A drug used in the treatment of diabetes can increase the risk of bladder cancer, warns a new study adding that the risk increases with the rising duration of use and the dose.
Pioglitazone belongs to a class of drugs called thiazolidinediones and helps to control blood sugar levels in patients with type 2 diabetes.
However, the findings of the study revealed that taking the drug increases risk of bladder cancer by 63 per cent.
The researchers wanted to assess the drug after a number of bladder cancer cases were identified among people taking the drug in a trial in 2005. Since then different studies have reported contradictory findings on the subject.
Canadian-based researchers examined the use of pioglitazone with other anti-diabetic drugs and found an increased association of risk of bladder cancer in patients with type 2 diabetes.
The team analysed data for 145,806 patients from Britain’s Clinical Practice Research Database (CPRD), who were newly treated with diabetes drugs between 2000 and 2013.
Potential influential factors such as age, sex, duration of diabetes, smoking status and alcohol-related disorders, were also taken into account.
In contrast, the use of rosiglitazone was not associated with an increased risk of bladder cancer in any analysis, suggesting the risk is drug-specific and not a class effect, the researchers maintained in the study published in the journal The BMJ.
In another large cohort study, the experts from University of Nottingham in Britain found clinically important differences between different drugs (alone and in combination) and risk of five key outcomes – blindness, amputation, severe kidney failure, high blood sugar (hyperglycaemia) and low blood sugar (hypoglycaemia) events.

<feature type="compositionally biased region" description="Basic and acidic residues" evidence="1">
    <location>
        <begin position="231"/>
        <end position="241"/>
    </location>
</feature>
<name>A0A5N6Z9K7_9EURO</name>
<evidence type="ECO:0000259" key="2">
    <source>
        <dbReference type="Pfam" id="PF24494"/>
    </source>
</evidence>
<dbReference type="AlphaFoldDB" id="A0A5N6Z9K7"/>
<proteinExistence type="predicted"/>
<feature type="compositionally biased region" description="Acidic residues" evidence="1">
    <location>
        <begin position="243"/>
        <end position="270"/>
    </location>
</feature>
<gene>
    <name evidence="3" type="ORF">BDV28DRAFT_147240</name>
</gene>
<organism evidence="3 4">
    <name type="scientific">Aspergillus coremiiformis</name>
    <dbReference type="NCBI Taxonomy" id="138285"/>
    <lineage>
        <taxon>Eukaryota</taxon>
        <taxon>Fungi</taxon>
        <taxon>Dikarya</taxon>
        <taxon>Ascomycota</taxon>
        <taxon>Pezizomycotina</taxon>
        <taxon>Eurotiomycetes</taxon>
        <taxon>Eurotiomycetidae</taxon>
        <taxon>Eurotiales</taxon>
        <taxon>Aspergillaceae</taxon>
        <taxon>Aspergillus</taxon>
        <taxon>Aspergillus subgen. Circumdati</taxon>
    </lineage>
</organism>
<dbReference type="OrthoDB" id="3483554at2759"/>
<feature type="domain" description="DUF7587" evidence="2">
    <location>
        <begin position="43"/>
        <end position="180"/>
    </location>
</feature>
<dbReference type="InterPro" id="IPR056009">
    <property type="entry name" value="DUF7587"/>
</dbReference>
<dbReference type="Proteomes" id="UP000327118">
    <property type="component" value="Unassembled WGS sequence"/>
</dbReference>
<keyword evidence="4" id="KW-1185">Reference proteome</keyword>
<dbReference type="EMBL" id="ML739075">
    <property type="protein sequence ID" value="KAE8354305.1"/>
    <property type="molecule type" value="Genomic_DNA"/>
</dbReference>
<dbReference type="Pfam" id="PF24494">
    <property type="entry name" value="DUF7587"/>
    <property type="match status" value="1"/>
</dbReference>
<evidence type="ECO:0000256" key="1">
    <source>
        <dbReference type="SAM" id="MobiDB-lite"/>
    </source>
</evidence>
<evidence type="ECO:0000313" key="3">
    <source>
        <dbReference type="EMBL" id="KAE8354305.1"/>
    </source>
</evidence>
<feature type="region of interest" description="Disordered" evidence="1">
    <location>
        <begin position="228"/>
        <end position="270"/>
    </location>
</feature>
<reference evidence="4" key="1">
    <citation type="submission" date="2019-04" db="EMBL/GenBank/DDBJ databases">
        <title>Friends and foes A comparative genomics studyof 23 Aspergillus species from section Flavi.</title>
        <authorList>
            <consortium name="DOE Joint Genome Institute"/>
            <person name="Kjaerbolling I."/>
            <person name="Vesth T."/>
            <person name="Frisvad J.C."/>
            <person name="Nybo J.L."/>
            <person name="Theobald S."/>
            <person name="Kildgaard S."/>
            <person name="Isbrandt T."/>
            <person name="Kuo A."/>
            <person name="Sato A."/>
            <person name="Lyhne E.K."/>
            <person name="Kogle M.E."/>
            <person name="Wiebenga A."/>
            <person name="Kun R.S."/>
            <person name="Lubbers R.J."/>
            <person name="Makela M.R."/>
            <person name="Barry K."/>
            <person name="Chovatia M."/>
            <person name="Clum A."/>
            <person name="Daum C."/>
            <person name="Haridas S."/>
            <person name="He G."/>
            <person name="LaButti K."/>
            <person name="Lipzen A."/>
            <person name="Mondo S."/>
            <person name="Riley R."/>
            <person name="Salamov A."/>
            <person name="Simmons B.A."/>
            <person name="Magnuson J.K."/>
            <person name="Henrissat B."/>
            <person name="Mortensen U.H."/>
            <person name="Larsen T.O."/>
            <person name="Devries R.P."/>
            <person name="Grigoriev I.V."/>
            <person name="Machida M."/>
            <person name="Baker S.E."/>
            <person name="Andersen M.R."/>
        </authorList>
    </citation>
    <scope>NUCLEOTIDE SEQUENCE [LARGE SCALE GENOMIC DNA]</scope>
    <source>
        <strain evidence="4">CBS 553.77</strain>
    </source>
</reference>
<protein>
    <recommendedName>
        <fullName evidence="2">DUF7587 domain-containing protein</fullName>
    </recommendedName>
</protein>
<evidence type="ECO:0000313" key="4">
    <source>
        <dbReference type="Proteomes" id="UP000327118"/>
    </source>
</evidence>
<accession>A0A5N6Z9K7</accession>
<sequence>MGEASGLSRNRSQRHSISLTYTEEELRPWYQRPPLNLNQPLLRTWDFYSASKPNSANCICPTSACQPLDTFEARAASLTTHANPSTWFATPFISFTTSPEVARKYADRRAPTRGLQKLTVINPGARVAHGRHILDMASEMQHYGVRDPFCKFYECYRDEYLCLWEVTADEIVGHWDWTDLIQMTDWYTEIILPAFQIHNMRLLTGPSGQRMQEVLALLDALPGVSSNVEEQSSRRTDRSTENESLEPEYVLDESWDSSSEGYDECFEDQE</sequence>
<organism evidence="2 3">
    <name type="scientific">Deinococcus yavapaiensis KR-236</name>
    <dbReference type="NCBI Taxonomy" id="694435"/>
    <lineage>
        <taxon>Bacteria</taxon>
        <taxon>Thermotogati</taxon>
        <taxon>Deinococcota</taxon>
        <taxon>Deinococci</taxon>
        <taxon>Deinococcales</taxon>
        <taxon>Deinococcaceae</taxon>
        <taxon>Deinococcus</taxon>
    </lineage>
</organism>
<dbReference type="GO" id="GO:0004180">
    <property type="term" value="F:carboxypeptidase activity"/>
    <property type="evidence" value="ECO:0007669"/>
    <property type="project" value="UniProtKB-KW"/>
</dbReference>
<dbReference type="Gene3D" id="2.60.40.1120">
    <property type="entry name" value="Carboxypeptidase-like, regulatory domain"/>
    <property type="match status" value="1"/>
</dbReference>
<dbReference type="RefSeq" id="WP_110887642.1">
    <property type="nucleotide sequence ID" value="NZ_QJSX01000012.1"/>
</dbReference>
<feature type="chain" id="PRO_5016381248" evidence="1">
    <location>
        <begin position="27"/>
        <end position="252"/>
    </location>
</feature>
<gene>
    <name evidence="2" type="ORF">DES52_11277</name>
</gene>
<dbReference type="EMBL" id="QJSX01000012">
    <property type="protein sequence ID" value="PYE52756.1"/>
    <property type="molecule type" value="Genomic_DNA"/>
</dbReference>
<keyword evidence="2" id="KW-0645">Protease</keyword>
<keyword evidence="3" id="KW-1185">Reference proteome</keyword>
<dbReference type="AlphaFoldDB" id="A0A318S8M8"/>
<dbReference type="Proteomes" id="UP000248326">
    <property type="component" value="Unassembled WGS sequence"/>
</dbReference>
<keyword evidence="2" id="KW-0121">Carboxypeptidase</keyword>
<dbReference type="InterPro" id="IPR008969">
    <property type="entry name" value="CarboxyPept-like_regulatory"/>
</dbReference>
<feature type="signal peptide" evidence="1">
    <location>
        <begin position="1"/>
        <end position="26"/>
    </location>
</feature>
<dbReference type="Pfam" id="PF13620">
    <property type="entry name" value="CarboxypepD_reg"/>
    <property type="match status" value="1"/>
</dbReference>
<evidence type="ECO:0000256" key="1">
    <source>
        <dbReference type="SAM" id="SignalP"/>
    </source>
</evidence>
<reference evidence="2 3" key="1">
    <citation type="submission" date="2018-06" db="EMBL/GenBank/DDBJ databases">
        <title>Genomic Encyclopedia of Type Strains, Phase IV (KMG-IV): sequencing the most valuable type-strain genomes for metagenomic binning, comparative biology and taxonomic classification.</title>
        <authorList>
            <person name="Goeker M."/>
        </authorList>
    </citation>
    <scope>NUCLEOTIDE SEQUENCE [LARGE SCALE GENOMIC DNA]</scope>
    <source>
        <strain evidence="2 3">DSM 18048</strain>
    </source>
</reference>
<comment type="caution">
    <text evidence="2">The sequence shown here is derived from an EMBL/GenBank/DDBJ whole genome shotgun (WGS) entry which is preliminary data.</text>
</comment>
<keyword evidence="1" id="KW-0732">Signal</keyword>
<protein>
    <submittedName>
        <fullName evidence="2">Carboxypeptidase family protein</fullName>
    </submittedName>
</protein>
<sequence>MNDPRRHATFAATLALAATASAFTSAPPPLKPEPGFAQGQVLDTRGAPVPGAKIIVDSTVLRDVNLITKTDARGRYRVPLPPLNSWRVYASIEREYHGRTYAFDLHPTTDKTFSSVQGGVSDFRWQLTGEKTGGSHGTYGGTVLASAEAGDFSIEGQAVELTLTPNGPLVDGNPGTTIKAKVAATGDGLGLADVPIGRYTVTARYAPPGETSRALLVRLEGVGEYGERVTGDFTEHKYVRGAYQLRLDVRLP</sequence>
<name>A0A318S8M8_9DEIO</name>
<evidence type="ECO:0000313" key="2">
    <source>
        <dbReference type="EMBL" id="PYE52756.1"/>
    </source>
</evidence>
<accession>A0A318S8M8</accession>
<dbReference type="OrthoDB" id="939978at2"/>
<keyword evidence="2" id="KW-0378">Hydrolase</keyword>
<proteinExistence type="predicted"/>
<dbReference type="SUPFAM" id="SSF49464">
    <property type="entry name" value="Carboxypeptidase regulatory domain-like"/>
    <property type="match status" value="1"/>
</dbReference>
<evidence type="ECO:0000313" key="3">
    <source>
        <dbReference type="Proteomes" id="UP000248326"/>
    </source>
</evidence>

The results may have implications for prescribing, and suggest doctors and patients should be aware when assessing the overall risks and benefits of diabetes drugs, the researchers pointed out.
Though the risk of bladder cancer remains low, in absolute terms, the authors suggested that the doctors and patients should be aware of this association when assessing the overall risks and benefits of this therapy.
Working closely with their clinicians, “patients can identify the agent that is best for them given their context, both clinical and personal,” suggested Victor Montori, professor at Mayo Clinic in the US in an accompanying editorial.